Obesity:Obesity can alter peripheral blood flow to the muscles. In a study on obese Zucker rats showed that excess weight can lead to vascular control abnormalities, such as narrowing of the blood vessels with the decreased ability for vasodilation or the opening of the arteries, resulting in impaired blood flow and distribution within the muscles, both at rest and exercise. Also, the extra weight leaves an obese person in a sedentary condition with decreased physical activity.

Raynaud’s disease or phenomenon:People with these conditions develop vasospasm of the smaller arteries in the hands and feet in response to cold temperatures or stress. This results in the narrowing of the blood vessels, restricting blood flow and resulting in symptoms of poor circulation, particularly numbness, coldness, and tingling sensation in the fingers and the toe.

Smoking:Smoking is a risk factor for peripheral artery disease. It damages the blood vessels and causes thickening of its walls from plaque formation with eventual narrowing and restricted blood flow.

WAYS TO DEAL WITH BAD CIRCULATION

After knowing some of the common causes of poor blood circulation, let’s talk about some of the common remedies we can do at home to deal with this problem:

  • DO AWAY WITH CIGARETTES:Nicotine causes your blood vessels to narrow. Over time, your blood vessels become stiff, thick, and less elastic, which decreases the amount of oxygen and nutrients delivered to you’re the body.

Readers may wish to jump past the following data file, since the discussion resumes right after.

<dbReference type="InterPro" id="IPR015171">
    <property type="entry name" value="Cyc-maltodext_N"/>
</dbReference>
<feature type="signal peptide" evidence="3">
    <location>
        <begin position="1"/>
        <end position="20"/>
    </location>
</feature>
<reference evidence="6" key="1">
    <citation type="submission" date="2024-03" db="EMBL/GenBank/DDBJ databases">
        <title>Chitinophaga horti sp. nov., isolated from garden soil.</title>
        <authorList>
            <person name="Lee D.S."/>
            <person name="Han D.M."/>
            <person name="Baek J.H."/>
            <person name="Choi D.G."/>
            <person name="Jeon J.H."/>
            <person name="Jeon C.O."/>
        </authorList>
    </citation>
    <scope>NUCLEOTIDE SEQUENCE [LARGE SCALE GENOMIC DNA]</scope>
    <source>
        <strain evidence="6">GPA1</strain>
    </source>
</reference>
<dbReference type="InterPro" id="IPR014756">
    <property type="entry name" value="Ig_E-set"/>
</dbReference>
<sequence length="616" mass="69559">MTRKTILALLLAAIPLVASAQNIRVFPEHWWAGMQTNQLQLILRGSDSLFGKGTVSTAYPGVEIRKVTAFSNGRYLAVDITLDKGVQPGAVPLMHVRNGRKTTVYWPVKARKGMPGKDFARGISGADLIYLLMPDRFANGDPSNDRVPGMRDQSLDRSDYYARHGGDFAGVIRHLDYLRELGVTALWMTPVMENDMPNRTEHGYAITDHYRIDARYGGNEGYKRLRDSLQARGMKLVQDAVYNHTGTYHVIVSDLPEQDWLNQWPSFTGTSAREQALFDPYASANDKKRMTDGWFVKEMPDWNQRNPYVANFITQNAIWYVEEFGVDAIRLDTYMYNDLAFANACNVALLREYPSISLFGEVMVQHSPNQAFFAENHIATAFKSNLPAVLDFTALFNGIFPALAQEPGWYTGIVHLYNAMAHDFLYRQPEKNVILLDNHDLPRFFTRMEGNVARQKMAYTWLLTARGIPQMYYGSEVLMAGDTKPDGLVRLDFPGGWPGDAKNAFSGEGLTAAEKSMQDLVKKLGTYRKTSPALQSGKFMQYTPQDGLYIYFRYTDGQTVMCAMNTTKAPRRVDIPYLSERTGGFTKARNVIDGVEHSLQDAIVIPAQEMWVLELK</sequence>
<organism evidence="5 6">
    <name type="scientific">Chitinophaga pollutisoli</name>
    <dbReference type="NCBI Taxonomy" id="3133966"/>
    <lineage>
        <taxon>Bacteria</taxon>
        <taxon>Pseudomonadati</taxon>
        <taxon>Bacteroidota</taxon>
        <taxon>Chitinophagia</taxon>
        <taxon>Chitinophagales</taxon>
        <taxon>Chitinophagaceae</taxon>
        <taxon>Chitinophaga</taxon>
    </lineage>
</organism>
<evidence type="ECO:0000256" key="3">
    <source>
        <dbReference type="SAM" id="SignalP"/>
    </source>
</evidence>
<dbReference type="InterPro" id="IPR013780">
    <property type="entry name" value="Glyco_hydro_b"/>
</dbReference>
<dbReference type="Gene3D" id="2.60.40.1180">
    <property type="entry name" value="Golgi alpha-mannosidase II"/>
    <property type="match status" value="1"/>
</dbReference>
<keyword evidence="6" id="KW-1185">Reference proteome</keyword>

• MONITOR YOUR BLOOD PRESSURE:High BP can cause arteriosclerosis, a condition that hardens your arteries and can impede blood flow. Although 120/80 mmHg is considered normal for many, your doctor will tell you the best numbers for your age and health.
  • KEEP HYDRATED: About half of our blood is water, so you need to be hydrated at all times to keep moving. Aim for 8 glasses of water a day, or more if you exercise or if it’s hot outside.
  • TAKE FREQUENT BREAKS AND STAND:Sitting for long hours isn’t good for your circulation as well as your back. It slows down the flow of blood to your legs, which could cause a blood clot.
  • LEGS UP THE WALL:Raising the legs improves the flow of blood with the aid of gravity. The legs-up-the-wall yoga pose can send your blood flowing back to your heart.
  • PUMP IT UP:Exercise allows your heart to pump blood to your working muscles, which in turn drives blood to the different parts of your body.
  • PUT ON A SOCK:Compression stockings or socks create graduated pressure on the legs to squeeze the legs, improving circulation, reducing swelling when present, and lowering blood clot formation.
  • STROKE YOUR SKIN:Dry skin brushing enhances blood circulation while removing toxins from the body. With a body brush, stroke the surface of your skin from your feet up, going to the direction of the heart. Dry brushing also exfoliates dry skin.
  • TAKE A WARM BATH:Warmth causes your blood vessels to open up, letting more blood through. If you’re noticing having problems with circulation, just soak yourself in a warm bath to get the blood flowing throughout your body.
  • HIT IT WITH RECOVAPRO: The repeated blowing of the vibration from a Recovapro massage gun can activate the pumping action of the muscles, enhancing blood flow.

PRECAUTION AND CONTRAINDICATION: Application of vibration to an immobilized segment may increase the risk of thrombosis, and vibrating applied close to a blood vessel may displace a thrombus and produce embolus. Extreme precaution is advised.

CIRCULATION IS KEY

Blood carries nutrients and oxygen to everything from your heart and brain to your muscles and skin. Follow these steps to help improve your blood circulation and let Recovaprohelp you so that you’ll feel replenished and revived every time.